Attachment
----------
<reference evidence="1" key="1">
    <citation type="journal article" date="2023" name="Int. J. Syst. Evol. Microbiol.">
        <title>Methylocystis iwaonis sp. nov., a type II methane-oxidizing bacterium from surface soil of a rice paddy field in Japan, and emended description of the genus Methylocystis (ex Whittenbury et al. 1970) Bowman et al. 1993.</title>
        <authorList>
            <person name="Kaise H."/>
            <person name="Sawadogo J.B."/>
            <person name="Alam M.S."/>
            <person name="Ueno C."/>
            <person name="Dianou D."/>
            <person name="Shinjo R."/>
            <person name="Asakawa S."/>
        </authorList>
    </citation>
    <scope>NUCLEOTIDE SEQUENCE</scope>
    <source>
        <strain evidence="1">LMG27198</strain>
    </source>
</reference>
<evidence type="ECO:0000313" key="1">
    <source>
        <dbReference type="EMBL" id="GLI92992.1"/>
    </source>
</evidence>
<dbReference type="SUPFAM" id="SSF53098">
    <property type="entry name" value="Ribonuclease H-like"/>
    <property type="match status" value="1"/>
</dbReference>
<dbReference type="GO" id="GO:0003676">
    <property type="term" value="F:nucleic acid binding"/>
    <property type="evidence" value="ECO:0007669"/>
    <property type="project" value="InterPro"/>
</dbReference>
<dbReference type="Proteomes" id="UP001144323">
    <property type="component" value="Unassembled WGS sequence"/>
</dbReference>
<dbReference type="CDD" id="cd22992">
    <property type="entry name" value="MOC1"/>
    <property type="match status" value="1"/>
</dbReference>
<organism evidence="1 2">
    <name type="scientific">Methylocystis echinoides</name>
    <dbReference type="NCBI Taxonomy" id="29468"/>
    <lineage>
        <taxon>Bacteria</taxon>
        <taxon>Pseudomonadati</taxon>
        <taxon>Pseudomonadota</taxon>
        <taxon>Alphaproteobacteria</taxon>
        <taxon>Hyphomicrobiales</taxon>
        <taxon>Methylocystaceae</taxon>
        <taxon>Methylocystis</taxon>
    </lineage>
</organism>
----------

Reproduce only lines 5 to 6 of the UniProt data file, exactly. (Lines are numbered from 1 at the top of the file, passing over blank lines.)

            <person name="Kaise H."/>
            <person name="Sawadogo J.B."/>